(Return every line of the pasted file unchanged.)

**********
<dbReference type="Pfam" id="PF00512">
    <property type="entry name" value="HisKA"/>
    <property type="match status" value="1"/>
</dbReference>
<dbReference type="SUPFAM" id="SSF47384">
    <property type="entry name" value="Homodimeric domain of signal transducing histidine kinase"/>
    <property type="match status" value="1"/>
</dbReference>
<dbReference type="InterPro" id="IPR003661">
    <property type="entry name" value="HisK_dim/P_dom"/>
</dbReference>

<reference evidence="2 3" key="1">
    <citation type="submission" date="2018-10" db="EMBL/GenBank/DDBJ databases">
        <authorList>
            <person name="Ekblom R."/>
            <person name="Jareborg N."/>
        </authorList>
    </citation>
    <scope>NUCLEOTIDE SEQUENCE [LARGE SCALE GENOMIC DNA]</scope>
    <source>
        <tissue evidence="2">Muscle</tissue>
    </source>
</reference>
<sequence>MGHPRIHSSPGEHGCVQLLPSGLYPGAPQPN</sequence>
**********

<dbReference type="Pfam" id="PF00512">
    <property type="entry name" value="HisKA"/>
    <property type="match status" value="1"/>
</dbReference>
<dbReference type="SUPFAM" id="SSF47384">
    <property type="entry name" value="Homodimeric domain of signal transducing histidine kinase"/>
    <property type="match status" value="1"/>
</dbReference>
<dbReference type="InterPro" id="IPR003661">
    <property type="entry name" value="HisK_dim/P_dom"/>
</dbReference>

<reference evidence="2 3" key="1">
    <citation type="submission" date="2018-10" db="EMBL/GenBank/DDBJ databases">
        <authorList>
            <person name="Ekblom R."/>
            <person name="Jareborg N."/>
        </authorList>
    </citation>
    <scope>NUCLEOTIDE SEQUENCE [LARGE SCALE GENOMIC DNA]</scope>
    <source>
        <tissue evidence="2">Muscle</tissue>
    </source>
</reference>
<sequence>MGHPRIHSSPGEHGCVQLLPSGLYPGAPQPN</sequence>